Reform of the EU asylum rules - creating a new Dublin system that works
On 9 March 2017, Parliament’s lead MEP on the reform of the Dublin system, Swedish liberal Cecilia Wikström, will present her draft report to the Civil Liberties Committee.
The draft report is a first response to the Commission’s proposal, presented in May 2016, for reform of the Dublin regulation. This regulation, which determines which member state is responsible for processing an asylum application, constitutes the cornerstone of the EU asylum system, which is currently undergoing a major revamp.
In the report, Ms Wikström proposes ways to remedy the weaknesses of the current EU asylum rules, which became obvious in 2015 when more than one million people fled war, conflicts and persecution and applied for international protection in the EU, resulting in the near-total collapse of the system. To ensure that the new asylum system will work in practice, the rapporteur sets out three key priorities:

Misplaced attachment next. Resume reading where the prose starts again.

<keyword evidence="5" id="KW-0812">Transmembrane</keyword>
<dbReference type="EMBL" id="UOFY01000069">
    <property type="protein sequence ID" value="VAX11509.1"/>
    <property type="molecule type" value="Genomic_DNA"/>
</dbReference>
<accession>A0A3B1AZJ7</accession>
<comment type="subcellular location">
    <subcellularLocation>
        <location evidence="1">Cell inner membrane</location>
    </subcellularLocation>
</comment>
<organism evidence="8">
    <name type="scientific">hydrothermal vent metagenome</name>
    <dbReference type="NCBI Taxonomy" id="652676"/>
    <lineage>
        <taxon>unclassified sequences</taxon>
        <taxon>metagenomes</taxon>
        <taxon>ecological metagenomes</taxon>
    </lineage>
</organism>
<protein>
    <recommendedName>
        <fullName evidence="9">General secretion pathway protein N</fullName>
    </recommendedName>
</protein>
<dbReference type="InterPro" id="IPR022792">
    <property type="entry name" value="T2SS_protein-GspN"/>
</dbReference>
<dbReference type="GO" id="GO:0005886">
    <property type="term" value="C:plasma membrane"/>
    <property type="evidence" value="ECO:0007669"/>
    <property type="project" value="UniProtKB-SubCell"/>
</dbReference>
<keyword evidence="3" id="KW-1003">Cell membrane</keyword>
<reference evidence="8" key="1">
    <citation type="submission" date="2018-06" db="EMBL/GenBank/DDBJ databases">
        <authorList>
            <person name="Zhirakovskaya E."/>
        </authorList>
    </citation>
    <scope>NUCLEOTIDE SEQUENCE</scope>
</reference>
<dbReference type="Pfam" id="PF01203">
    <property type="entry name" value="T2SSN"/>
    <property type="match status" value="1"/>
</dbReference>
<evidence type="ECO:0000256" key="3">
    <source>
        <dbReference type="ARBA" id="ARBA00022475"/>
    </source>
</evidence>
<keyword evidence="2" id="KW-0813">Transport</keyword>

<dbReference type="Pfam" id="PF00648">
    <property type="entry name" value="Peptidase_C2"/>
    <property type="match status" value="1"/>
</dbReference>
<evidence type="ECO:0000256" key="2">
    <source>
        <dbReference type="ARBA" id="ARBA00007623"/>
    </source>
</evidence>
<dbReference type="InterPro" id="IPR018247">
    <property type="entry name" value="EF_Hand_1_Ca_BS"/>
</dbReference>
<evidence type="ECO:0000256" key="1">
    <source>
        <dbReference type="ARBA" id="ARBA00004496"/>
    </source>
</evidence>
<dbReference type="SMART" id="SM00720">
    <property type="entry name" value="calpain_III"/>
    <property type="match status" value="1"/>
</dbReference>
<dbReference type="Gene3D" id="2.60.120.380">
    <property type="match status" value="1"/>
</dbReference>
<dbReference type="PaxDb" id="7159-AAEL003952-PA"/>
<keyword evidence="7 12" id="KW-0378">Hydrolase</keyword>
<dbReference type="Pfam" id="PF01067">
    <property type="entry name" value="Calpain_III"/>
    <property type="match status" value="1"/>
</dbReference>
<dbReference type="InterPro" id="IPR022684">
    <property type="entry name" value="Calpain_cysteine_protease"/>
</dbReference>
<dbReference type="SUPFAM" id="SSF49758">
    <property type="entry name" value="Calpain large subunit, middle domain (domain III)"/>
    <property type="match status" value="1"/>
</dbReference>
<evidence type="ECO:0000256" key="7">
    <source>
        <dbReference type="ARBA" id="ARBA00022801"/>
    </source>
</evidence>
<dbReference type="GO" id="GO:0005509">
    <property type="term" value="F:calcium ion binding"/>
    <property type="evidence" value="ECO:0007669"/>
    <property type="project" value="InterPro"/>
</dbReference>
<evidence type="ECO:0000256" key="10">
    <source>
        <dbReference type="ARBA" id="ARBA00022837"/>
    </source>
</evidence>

- all member states must share responsibility for asylum seekers,
- accelerating procedures: people needing international protection should get it much faster while those who do not have the right to asylum should be returned to their home countries in a swift and dignified manner, and
- all asylum seekers should be registered upon arrival in the EU and member states with EU external borders must protect and maintain them.
The aim is to ensure that member states on the southern borders are no longer left to shoulder a disproportionate share of the EU’s obligations to applicants for international protection. The system should not encourage member states to turn a blind eye or apply “wave-through” policies, and asylum seekers should be certain that their applications will be treated swiftly and fairly in all countries.